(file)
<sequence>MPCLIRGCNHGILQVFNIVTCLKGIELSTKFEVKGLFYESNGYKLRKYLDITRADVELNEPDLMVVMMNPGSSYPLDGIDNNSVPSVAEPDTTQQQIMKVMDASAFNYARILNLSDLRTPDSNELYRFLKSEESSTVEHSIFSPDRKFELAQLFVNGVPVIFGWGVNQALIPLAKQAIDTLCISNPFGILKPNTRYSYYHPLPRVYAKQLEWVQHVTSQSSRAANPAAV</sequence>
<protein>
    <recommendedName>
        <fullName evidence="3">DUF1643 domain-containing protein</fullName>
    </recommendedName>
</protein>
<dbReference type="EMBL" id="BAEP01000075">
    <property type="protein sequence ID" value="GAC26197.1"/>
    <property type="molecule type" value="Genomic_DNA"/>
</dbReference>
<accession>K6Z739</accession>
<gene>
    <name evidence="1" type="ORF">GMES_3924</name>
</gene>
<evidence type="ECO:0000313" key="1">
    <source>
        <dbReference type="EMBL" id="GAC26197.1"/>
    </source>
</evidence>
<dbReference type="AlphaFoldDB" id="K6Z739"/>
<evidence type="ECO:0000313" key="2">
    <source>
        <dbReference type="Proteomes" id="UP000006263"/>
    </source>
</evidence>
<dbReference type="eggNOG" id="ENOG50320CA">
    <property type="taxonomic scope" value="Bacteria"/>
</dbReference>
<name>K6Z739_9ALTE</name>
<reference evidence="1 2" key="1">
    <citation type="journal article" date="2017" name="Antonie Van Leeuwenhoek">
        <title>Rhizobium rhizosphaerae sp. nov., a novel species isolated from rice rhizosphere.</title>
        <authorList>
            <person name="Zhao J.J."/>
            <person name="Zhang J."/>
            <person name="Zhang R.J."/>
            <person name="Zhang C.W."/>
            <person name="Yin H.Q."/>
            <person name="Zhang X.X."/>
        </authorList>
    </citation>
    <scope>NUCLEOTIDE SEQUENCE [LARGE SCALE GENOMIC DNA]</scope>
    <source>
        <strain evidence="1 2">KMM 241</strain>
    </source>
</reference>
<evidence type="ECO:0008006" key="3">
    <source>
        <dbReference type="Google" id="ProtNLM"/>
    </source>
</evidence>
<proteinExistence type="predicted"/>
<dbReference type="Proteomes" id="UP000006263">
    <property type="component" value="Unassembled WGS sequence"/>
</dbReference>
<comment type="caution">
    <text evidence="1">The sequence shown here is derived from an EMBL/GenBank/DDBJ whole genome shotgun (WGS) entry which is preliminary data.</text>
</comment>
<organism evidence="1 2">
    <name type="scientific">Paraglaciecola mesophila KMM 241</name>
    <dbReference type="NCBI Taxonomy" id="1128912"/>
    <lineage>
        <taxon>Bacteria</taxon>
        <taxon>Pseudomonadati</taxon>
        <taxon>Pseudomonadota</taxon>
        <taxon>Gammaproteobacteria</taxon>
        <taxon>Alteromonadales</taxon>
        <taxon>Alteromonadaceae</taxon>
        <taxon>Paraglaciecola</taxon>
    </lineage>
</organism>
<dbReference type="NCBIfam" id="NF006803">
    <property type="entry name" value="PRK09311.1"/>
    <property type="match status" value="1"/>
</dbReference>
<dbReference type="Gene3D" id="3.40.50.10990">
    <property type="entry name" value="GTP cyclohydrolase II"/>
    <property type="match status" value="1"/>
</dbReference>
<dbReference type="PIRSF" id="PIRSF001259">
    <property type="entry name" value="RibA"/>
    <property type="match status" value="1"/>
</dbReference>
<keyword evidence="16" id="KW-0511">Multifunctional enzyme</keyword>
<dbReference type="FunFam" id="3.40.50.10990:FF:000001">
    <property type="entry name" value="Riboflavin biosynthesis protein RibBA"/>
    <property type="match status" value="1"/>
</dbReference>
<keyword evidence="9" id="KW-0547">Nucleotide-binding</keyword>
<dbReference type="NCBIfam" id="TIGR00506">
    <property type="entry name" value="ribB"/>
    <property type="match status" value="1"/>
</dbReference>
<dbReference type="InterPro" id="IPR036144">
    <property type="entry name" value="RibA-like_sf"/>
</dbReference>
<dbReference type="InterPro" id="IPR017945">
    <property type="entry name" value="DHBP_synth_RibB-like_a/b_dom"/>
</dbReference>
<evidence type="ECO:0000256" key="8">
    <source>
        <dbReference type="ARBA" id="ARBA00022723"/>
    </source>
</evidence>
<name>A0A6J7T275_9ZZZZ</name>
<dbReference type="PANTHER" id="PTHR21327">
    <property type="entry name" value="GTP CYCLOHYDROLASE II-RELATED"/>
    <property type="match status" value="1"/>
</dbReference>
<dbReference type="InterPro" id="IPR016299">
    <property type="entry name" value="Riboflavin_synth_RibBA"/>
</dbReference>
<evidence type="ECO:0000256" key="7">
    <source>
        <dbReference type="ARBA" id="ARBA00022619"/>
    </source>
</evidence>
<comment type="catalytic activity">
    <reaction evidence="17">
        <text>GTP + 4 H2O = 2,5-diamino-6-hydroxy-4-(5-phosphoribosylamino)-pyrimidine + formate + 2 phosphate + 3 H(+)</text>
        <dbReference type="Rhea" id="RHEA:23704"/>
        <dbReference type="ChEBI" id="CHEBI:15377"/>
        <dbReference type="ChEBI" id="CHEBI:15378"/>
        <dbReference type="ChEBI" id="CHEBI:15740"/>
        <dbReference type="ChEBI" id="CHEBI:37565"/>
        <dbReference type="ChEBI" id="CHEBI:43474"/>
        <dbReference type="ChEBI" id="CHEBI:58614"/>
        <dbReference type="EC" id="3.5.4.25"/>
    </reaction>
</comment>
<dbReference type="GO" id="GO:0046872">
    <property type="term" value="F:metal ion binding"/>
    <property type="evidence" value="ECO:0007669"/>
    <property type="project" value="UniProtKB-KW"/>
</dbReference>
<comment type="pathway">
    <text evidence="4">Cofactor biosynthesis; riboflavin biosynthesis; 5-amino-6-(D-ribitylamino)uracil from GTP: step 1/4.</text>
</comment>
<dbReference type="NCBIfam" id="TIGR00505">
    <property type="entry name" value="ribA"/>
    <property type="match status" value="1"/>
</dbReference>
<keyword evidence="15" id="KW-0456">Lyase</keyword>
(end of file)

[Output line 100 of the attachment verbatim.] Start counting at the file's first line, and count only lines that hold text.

<evidence type="ECO:0000256" key="8">